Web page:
A group of Alberta doctors sent a letter to Alberta Premier Jason Kenney on Tuesday, imploring him to take immediate action to control the spread of COVID-19 or the province will experience a spike in patients in intensive care in the coming weeks.
Alberta has the highest rate of COVID-19 in Canada over a seven-day period ending on May 2, at 296 cases per 100,000 population. The U.S. state that came closest to Alberta’s COVID-19 case count in the same time frame was Michigan, with 252 cases per 100,000 people.
“The province has responded, but it has responded very often too late and with too little, with the end result that we’ve never really gotten COVID under proper control,” said Dr. Noel Gibney, University of Alberta Critical Care Medicine, who was part of the group that sent the letter.
As of Monday, Alberta Health reported 658 people in hospital and 154 in ICU as a result of the virus.
The doctors wrote that there is a greater number of younger patients who are now getting severely ill from the coronavirus and being admitted into hospital and ICU than there was at any previous period during the pandemic.
“This will also result in thousands of Albertans suffering significant disability for months or years due to long-COVID,” the letter read.
“The increase in cases is due to the more transmissible variants, Alberta’s premature relaxing of public health measures following the second wave of COVID and the current inadequate public health restrictions to combat COVID transmission in the province.”
The letter states that modelling projections indicate there will be between 300 and 320 Albertans in ICU as a result of the virus by the end of May.
The doctors said while additional beds and equipment can be provided, it is unlikely there will be enough health care workers with the necessary expertise to staff the ICU surge and provide the care needed for patients who are critically ill.
The surge would also require the opening of a triage at the University of Alberta clinical sciences building, the doctors wrote.
“This type of protocol is typically used during a major natural disaster, wartime or a pandemic where maximal public health restrictions have failed to prevent crashing the acute hospital system,” the letter read. “It is clear that in this third COVID wave Alberta has still not implemented the necessary measures to break the transmission of infection in the province.”
Last week, Global News learned AHS was meeting with certain staff to discuss what to do and how to approach life-or-death decisions if COVID-19 patients overwhelm the system.
The invitation, which was shared with Global News, described the Alberta Critical Care Triage Framework as protocol to be used if “a dire situation” were to occur where “the demand for life-sustaining critical care support is greater than the available resources.”
On Monday, Kenney said the government would announce increased measures on Tuesday.
“I said last Thursday that if Albertans aren’t willing to do what’s right, even though it’s hard, then we will be forced to take further steps,” Kenney said. “Given the issues we’ve seen this weekend and the record high cases reported, we are developing a package of stronger public health measures, which I expect to announce tomorrow.”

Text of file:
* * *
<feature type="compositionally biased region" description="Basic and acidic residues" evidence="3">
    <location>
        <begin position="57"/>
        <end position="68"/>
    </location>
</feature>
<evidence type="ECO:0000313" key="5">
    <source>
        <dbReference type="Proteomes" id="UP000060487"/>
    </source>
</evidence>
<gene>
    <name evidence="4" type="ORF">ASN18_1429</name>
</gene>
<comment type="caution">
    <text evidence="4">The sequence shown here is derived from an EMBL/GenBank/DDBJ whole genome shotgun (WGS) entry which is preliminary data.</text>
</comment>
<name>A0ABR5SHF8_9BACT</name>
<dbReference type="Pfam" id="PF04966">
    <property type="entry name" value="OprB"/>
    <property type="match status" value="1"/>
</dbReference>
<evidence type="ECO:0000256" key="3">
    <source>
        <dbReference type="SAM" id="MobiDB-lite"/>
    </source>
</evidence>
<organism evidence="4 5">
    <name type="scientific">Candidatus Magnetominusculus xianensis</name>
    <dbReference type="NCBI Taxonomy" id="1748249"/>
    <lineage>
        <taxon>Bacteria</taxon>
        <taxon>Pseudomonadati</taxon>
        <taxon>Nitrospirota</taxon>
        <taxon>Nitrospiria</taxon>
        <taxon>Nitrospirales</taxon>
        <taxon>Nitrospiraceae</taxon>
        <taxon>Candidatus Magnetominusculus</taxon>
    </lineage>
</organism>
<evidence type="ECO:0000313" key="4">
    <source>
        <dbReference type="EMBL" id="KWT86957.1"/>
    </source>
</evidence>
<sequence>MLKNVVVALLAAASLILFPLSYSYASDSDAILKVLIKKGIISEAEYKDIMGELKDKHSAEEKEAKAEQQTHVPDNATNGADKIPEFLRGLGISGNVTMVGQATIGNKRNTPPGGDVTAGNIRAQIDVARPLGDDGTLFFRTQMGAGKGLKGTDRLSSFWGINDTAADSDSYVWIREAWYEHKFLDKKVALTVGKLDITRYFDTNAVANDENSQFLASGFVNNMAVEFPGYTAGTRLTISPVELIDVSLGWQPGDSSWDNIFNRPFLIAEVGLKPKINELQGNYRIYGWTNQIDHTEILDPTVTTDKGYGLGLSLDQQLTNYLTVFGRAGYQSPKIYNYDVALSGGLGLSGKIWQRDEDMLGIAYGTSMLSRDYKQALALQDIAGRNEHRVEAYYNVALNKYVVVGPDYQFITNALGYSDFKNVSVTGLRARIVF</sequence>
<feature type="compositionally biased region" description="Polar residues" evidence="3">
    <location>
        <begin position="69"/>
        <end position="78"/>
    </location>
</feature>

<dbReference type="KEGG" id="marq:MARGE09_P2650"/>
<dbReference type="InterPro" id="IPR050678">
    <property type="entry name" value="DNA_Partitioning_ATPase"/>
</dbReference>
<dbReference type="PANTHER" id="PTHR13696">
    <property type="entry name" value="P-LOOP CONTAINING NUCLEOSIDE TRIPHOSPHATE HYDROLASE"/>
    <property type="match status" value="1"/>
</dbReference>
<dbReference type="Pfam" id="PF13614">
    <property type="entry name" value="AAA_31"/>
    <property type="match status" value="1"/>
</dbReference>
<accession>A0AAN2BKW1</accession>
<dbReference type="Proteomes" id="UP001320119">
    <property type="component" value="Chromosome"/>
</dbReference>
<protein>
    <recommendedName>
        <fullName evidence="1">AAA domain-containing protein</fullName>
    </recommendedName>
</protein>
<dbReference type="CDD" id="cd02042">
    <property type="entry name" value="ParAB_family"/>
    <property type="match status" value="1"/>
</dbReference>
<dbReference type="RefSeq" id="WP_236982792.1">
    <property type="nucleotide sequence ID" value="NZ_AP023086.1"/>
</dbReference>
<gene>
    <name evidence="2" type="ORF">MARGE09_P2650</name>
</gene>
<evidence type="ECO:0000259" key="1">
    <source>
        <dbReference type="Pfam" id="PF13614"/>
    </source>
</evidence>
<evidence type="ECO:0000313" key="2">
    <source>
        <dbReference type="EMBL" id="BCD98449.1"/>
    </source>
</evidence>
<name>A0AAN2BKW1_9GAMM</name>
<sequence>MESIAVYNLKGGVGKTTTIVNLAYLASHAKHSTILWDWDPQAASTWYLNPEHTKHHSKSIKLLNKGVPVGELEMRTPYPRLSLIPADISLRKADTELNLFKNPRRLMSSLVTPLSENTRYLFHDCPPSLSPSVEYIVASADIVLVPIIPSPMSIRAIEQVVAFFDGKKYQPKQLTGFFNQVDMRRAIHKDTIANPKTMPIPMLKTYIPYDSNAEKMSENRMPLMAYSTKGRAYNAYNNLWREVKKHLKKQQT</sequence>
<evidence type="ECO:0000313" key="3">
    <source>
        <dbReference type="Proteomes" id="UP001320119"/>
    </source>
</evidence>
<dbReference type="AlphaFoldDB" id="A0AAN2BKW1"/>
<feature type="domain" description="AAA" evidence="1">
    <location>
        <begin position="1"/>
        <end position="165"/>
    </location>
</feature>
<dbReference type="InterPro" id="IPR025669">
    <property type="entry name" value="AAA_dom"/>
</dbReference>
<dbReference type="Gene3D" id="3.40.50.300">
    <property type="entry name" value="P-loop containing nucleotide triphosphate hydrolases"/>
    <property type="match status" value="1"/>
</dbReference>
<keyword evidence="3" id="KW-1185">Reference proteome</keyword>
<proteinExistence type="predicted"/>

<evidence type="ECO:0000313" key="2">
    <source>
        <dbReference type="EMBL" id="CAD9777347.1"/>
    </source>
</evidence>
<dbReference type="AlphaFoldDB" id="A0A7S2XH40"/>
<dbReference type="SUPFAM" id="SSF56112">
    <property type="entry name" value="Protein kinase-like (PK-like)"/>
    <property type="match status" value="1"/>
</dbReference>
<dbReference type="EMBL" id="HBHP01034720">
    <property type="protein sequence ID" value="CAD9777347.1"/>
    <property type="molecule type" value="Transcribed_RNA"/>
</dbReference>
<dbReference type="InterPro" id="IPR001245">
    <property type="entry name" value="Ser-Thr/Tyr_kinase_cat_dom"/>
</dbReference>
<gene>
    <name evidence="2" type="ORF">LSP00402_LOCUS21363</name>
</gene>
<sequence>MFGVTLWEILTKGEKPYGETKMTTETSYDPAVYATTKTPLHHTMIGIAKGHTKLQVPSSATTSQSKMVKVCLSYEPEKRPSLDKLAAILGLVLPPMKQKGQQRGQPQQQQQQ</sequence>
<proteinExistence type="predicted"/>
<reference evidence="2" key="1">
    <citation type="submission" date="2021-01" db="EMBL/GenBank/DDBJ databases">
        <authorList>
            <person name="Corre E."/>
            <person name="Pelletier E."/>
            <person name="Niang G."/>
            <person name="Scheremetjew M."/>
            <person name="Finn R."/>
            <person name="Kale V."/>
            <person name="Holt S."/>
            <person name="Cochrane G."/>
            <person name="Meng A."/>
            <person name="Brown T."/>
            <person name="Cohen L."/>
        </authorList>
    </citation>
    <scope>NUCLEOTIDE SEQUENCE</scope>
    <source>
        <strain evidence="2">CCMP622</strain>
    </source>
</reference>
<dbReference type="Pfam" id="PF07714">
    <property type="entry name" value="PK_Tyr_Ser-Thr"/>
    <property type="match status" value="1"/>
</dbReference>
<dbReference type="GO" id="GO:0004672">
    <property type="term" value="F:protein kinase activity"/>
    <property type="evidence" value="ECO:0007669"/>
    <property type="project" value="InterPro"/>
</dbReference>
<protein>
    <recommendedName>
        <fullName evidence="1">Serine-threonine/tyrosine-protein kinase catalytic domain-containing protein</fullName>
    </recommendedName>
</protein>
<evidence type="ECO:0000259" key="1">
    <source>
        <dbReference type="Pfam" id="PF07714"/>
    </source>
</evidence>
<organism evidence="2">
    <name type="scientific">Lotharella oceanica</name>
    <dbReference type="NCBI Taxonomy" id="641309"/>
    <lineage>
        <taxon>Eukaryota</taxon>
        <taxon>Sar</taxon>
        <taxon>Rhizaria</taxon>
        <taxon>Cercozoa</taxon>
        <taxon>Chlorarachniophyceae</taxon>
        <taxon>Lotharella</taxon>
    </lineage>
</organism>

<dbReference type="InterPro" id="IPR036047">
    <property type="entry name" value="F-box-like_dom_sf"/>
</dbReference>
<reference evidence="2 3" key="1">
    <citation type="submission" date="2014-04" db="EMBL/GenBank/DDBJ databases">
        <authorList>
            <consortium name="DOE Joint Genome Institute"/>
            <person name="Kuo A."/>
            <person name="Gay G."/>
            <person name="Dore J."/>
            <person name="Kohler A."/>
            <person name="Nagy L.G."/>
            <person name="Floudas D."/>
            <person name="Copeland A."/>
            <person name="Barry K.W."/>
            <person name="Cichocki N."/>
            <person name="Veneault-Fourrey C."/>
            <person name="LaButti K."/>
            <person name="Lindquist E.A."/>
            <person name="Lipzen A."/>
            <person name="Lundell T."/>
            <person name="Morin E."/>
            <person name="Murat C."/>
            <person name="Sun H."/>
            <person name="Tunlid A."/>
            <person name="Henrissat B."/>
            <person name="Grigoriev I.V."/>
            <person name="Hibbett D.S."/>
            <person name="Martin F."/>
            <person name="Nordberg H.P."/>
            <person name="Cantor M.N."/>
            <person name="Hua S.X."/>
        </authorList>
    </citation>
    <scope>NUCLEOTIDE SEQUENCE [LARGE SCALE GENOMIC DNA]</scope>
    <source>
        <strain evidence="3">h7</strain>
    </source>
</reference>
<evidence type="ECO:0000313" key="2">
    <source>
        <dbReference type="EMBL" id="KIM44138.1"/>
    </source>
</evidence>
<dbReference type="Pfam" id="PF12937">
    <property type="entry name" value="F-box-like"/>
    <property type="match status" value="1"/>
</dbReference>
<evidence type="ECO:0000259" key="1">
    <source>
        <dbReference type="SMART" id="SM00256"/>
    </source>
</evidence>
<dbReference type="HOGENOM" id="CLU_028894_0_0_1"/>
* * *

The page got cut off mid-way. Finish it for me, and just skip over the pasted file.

Kenney has argued Alberta has the same restrictions as B.C. and Saskatchewan, which have seen their COVID cases decrease in recent weeks. The Alberta premier has said the major issue has not been a lack of restrictions, but rather Albertans refusing to follow the rules.
“At the end of the day, what’s required is broad public buy in to the restrictions that are in place,” he said on Monday.
“This notion that a lot of these questions are that we should have been in Alberta on a rigid lockdown for months like Toronto has been, didn’t seem to help them in their third wave, I frankly think that would have worsened the problem of non-compliance.”
But Markland puts the blame squarely on poor leadership by Kenney and his government.
The group of doctors is calling on the government to initiate restrictions similar to those implemented in the first wave during the spring of 2020, including closing restaurant patios, closing all stores with the exception of those deemed essential and moving all K-12 students back to virtual learning.
Gibney said the other critical element is the enforcement of rules.
“I think we need strong leadership and I think we need enforcement. I think the leadership needs to be prepared to deal with the criticism that leaders inevitably get in this type of situation and be prepared to implement the type of restrictions that are necessary to stop the spread of COVID on a person to person basis,” Gibney said.
Gibney said it is not too late to turn the situation around in Alberta if the government implements strong measures immediately.
“If we leave it another two weeks, that’s too late,” he said. “This is the week to do it and I think we can get this in control.”
Gibney believes Alberta can get back to life that is closer to normal by the end of the June if the province implements strong restrictions now and vaccines continue to rollout.
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